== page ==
In a profoundly emotional interview with Vanity Fair, Teri talked about being sexually molested by her uncle, starting when she was just five years old. He was eventually arrested for abusing a 14-year-old neighbor who went on to commit suicide. "I kept thinking, if she'd known me, especially me being famous; if I could have said to her, 'Look, it happened to me!'; if I could just have said to her, 'You're going to be okay,'" Teri recalled. Now she wants to use her fame to help others speak out. "I only wanted to talk about it if I thought it was going to help people," she said.

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Queen Latifah

When she was a child, Queen Latifah was the victim of sexual assault by her teenage caretaker. "He violated me," she told Essence. "I never told anybody; I just buried it as deeply as I could and kept people at an arm's distance." She struggled with commitment and trust issues until she told her parents about the incident. She's learned how to cope, although she admits wishing she "had the strength and the knowledge to say something sooner."

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Madonna

The musical powerhouse bravely told Harper's Bazaar that her attacker dragged her to the roof of a building with a knife to her back, and she went into even more detail in an interview with Howard Stern. She spoke about having just moved to New York City from Michigan at 19 and encountering her rapist at a dance class. "I trusted everybody," she said, admitting he persuaded her to make a call from his home when she asked for money to use a pay phone.

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Mo'Nique

Precious actress Mo’Nique said she was only seven when an older brother sexually assaulted her. She confronted him and told her parents, only to be hurt by their reaction. "My father was very upset, but it never got mentioned again,” she said in an interview with Essence. "I'll never forget my mother saying, 'If it's true, it will surface again,' and I remember thinking, 'Why would I lie? Why is there even an if in this?'" In 2010, she dedicated her Golden Globe award to victims of abuse.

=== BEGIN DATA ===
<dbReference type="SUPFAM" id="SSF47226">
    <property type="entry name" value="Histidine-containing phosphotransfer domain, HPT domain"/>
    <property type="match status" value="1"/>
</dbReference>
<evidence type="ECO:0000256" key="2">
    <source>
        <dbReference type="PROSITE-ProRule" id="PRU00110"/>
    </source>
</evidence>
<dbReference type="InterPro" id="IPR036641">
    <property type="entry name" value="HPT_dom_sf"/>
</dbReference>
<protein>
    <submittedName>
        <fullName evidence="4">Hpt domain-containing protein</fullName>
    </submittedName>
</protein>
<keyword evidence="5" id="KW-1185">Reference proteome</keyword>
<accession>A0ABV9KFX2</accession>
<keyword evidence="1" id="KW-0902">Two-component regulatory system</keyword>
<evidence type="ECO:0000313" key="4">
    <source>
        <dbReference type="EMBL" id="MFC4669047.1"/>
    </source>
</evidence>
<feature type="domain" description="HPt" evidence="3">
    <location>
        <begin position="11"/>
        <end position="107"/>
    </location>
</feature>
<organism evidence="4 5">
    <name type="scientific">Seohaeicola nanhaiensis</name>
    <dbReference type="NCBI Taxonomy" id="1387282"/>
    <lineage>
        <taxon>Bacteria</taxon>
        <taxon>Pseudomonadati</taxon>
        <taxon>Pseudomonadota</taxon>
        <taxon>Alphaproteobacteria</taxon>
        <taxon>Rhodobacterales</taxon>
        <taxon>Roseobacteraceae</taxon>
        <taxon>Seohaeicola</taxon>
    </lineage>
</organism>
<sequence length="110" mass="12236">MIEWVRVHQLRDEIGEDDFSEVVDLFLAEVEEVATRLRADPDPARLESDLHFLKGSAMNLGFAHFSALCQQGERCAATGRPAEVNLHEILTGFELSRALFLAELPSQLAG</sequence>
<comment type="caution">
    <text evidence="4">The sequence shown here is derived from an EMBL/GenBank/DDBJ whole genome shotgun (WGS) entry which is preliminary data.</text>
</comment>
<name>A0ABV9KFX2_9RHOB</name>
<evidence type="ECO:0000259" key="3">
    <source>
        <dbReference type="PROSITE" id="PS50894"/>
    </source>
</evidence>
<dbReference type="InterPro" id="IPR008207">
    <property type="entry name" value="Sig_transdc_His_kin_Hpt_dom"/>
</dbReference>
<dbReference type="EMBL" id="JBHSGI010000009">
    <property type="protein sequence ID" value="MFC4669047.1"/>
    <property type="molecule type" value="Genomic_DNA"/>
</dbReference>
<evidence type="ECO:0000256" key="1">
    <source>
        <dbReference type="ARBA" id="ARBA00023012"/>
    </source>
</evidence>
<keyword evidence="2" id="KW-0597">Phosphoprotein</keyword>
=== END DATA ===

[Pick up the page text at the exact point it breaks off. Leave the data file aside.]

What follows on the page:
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Ashley Judd

In her poignant memoir All That Is Bitter and Sweet, Ashley recounts an experience with an old man "everyone knew" who called her into a dark corner of a pizza restaurant and offered her a quarter for the pinball machine if she'd sit on his lap. "He opened his arms, I climbed up, and I was shocked when he suddenly cinched his arms around me, squeezing me and smothering my mouth with his." Ashley also revealed during a 2013 appearance in Washington, DC, that she's a three-time rape survivor. "I think part of what's important, in addition to how we shape the narrative, is that we all have the courage to talk about it, because we're as sick as our secrets and the shame keeps us in isolation," she said.

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Viola Davis

Viola was a guest of honor at the Rape Foundation's Annual Brunch last year when she gave a powerful speech about the significance of the organization's cause. "Myself, my mother, my sisters, my friend Rebecca, my friend from childhood, we all have one thing in common: We are all survivors of sexual assault in some way, shape or form," she said. She talked more about her sister, who was attacked in the aisle of a corner store (and eventually turned to prostitution), as well as a friend who suffers from PTSD after her child was kidnapped, raped and murdered. "It's okay to feel angry because something has been done to you," Viola said.